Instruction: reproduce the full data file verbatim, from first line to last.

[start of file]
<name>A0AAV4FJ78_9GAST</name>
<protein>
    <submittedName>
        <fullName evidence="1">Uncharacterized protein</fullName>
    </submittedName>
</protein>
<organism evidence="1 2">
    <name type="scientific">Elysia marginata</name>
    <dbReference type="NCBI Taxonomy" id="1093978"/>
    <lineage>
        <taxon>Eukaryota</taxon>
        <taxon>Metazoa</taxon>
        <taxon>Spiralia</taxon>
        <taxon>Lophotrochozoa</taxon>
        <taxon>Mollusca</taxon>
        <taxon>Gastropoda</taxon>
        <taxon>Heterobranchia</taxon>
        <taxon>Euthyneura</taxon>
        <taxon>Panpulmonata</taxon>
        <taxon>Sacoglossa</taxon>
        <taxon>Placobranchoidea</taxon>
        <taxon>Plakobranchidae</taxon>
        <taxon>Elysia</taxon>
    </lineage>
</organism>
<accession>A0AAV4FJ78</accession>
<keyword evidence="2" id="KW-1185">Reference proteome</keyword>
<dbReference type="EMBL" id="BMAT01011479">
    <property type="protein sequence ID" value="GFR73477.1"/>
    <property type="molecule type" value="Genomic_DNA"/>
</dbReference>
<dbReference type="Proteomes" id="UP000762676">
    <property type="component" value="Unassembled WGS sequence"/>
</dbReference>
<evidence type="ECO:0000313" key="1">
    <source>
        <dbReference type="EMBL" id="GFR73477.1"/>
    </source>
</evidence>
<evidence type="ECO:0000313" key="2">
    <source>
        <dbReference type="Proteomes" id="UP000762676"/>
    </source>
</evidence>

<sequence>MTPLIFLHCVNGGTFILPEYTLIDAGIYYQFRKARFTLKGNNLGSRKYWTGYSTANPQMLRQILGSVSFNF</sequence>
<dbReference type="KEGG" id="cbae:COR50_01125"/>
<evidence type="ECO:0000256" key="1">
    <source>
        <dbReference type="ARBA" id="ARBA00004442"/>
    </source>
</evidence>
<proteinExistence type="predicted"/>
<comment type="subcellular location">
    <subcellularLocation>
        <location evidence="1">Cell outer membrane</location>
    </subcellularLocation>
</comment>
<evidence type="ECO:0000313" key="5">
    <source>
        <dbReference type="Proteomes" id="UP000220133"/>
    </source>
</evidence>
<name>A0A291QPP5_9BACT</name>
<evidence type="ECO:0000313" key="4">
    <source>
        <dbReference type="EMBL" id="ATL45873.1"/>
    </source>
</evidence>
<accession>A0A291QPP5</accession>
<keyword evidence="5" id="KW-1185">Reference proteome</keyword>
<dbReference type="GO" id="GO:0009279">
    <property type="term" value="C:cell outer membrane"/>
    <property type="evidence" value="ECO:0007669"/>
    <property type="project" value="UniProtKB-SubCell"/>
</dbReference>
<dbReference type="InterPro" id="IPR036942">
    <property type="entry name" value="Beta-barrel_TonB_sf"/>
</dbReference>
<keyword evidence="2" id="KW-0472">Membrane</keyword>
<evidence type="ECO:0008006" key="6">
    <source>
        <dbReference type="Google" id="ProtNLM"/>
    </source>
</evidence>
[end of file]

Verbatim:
<name>A0AAV4FJ78_9GAST</name>
<protein>
    <submittedName>
        <fullName evidence="1">Uncharacterized protein</fullName>
    </submittedName>
</protein>
<organism evidence="1 2">
    <name type="scientific">Elysia marginata</name>
    <dbReference type="NCBI Taxonomy" id="1093978"/>
    <lineage>
        <taxon>Eukaryota</taxon>
        <taxon>Metazoa</taxon>
        <taxon>Spiralia</taxon>
        <taxon>Lophotrochozoa</taxon>
        <taxon>Mollusca</taxon>
        <taxon>Gastropoda</taxon>
        <taxon>Heterobranchia</taxon>
        <taxon>Euthyneura</taxon>
        <taxon>Panpulmonata</taxon>
        <taxon>Sacoglossa</taxon>
        <taxon>Placobranchoidea</taxon>
        <taxon>Plakobranchidae</taxon>
        <taxon>Elysia</taxon>
    </lineage>
</organism>
<accession>A0AAV4FJ78</accession>
<keyword evidence="2" id="KW-1185">Reference proteome</keyword>
<dbReference type="EMBL" id="BMAT01011479">
    <property type="protein sequence ID" value="GFR73477.1"/>
    <property type="molecule type" value="Genomic_DNA"/>
</dbReference>
<dbReference type="Proteomes" id="UP000762676">
    <property type="component" value="Unassembled WGS sequence"/>
</dbReference>
<evidence type="ECO:0000313" key="1">
    <source>
        <dbReference type="EMBL" id="GFR73477.1"/>
    </source>
</evidence>
<evidence type="ECO:0000313" key="2">
    <source>
        <dbReference type="Proteomes" id="UP000762676"/>
    </source>
</evidence>

<sequence>MTPLIFLHCVNGGTFILPEYTLIDAGIYYQFRKARFTLKGNNLGSRKYWTGYSTANPQMLRQILGSVSFNF</sequence>
<dbReference type="KEGG" id="cbae:COR50_01125"/>
<evidence type="ECO:0000256" key="1">
    <source>
        <dbReference type="ARBA" id="ARBA00004442"/>
    </source>
</evidence>
<proteinExistence type="predicted"/>
<comment type="subcellular location">
    <subcellularLocation>
        <location evidence="1">Cell outer membrane</location>
    </subcellularLocation>
</comment>
<evidence type="ECO:0000313" key="5">
    <source>
        <dbReference type="Proteomes" id="UP000220133"/>
    </source>
</evidence>
<name>A0A291QPP5_9BACT</name>
<evidence type="ECO:0000313" key="4">
    <source>
        <dbReference type="EMBL" id="ATL45873.1"/>
    </source>
</evidence>
<accession>A0A291QPP5</accession>
<keyword evidence="5" id="KW-1185">Reference proteome</keyword>
<dbReference type="GO" id="GO:0009279">
    <property type="term" value="C:cell outer membrane"/>
    <property type="evidence" value="ECO:0007669"/>
    <property type="project" value="UniProtKB-SubCell"/>
</dbReference>
<dbReference type="InterPro" id="IPR036942">
    <property type="entry name" value="Beta-barrel_TonB_sf"/>
</dbReference>
<keyword evidence="2" id="KW-0472">Membrane</keyword>
<evidence type="ECO:0008006" key="6">
    <source>
        <dbReference type="Google" id="ProtNLM"/>
    </source>
</evidence>